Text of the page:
“TPM 2.0 support has been added incrementally over recent releases of Red Hat Enterprise Linux 7, as the technology has matured,” Steve Almy, principal product manager, Red Hat Enterprise Linux at Red Hat, told eWEEK. “The TPM 2.0 integration in 7.6 provides an additional level of security by tying the hands-off decryption to server hardware in addition to the network bound disk encryption (NBDE) capability, which operates across the hybrid cloud footprint from on-premise servers to public cloud deployments.”

IBM – purchases Red Hat OCT-2018

IBM has purchased Red Hat which specializes in corporate Linux, JBOSS Java enterprise development platform, etc.

IBM is buying Red Hat in $34 billion Bid to Rule the Hybrid Cloud

For the past decade, IBM has been trying to transition its aging on-premises operations and grab a slice of the cloud pie. While their efforts have been mostly without large-scale success, there have been a few bright spots during the past decade.

That being said, the company does still build servers and its Watson solution has become the public face of the company. But, the company is about to make a massive change as it has announced that it will be buying Redhat for $34 billion

IBM is buying Redhat for $190 per share and is pending regulatory approval.  This is a significant change for IBM and if their acquisition is successful, will help IBM offer a significantly wider range of software and services to its portfolio. In addition, Red Hat has a number of high-value partnerships with companies like Microsoft that should help IBM expand its footprint.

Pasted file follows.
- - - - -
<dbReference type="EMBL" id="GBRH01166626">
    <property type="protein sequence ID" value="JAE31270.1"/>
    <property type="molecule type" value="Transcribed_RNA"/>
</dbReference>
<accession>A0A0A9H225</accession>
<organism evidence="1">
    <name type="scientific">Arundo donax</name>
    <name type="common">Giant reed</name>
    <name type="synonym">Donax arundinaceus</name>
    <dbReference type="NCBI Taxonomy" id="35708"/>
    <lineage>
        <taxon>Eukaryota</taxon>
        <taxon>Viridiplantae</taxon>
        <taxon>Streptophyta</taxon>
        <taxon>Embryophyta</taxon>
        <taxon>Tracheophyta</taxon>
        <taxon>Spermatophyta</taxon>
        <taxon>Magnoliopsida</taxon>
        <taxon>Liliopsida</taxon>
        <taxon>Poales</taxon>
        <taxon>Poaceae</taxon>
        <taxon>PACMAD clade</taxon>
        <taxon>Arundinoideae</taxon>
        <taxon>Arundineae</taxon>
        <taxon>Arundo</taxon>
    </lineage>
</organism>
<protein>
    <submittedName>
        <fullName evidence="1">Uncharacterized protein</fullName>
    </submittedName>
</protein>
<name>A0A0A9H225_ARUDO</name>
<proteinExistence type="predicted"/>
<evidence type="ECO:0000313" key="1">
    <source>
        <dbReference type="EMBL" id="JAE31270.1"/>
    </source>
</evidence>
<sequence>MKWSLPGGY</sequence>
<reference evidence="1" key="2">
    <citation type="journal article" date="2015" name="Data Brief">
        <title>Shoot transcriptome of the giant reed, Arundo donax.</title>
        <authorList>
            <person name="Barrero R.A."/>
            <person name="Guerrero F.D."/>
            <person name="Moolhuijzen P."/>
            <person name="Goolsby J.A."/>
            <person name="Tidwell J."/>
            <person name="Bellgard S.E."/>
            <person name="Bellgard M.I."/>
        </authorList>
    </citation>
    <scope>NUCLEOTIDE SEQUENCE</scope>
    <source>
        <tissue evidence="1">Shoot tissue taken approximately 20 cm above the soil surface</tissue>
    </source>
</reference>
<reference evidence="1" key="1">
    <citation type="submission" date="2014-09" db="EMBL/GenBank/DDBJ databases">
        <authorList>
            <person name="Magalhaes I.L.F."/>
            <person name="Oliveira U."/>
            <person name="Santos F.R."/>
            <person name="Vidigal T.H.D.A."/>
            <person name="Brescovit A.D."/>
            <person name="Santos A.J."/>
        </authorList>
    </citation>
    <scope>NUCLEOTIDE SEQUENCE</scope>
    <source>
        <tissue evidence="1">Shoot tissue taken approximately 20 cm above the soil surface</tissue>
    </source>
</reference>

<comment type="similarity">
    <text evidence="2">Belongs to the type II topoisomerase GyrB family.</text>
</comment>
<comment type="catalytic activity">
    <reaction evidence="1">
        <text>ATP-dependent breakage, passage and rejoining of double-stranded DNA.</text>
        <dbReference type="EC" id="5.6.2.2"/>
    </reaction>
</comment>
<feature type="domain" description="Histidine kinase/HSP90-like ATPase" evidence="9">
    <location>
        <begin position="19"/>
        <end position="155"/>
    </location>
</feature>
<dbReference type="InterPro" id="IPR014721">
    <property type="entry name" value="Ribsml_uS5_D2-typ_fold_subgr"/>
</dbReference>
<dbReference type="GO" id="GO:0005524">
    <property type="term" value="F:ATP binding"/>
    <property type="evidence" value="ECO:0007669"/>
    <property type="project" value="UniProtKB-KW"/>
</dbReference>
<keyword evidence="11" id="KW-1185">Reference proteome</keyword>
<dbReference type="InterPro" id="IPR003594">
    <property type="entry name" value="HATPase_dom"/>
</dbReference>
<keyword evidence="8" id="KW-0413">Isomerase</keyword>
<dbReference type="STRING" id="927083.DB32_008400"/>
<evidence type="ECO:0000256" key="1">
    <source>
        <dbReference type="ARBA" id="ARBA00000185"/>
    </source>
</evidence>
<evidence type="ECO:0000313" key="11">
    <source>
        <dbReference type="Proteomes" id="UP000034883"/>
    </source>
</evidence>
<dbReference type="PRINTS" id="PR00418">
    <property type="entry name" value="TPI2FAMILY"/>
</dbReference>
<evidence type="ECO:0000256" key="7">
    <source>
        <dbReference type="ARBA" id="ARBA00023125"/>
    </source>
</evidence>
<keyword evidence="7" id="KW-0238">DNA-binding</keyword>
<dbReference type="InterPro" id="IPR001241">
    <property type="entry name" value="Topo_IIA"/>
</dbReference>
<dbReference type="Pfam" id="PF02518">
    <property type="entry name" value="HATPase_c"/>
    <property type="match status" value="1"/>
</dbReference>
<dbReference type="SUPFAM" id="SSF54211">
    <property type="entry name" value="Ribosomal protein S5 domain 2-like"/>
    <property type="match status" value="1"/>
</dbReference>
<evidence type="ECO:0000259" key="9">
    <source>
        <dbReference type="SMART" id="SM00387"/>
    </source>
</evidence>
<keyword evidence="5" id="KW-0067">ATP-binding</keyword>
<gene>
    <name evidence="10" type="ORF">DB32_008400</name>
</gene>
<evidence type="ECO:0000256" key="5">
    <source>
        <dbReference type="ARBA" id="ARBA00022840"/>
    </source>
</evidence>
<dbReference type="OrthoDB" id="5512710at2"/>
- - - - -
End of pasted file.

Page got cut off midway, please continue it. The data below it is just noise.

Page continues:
Windows 10 Enterprise – Corporate usage at 50 percent

WIN10 recently crossed the 50% usage mark in corporations as shared below.

Microsoft says it has hit a new milestone with Windows 10.  With just over a year to go before Microsoft no longer will support Windows 7 for free, the company has achieved an interesting milestone. More than half of all Windows devices in the enterprise are now running Windows 10, officials are saying.

This may not be as worrisome as it might seem, given volume licensees have ways to continue to get security patches for Windows 7 past the January 14, 2020 support cut-off date — either via terms of their Software Assurance agreements and/or by paying for these patches via Extended Security Updates. Microsoft introduced Windows 7 in July, 2009. A number of enterprise customers didn’t begin deploying Windows 7 well into its lifecycle, and in some cases, only months before Windows 10 debuted in July, 2015.

Microsoft – completes purchase of GITHUB source management facilities

Microsoft announced on Friday that its acquisition of the GitHub open source code repository is complete, having passed regulatory reviews.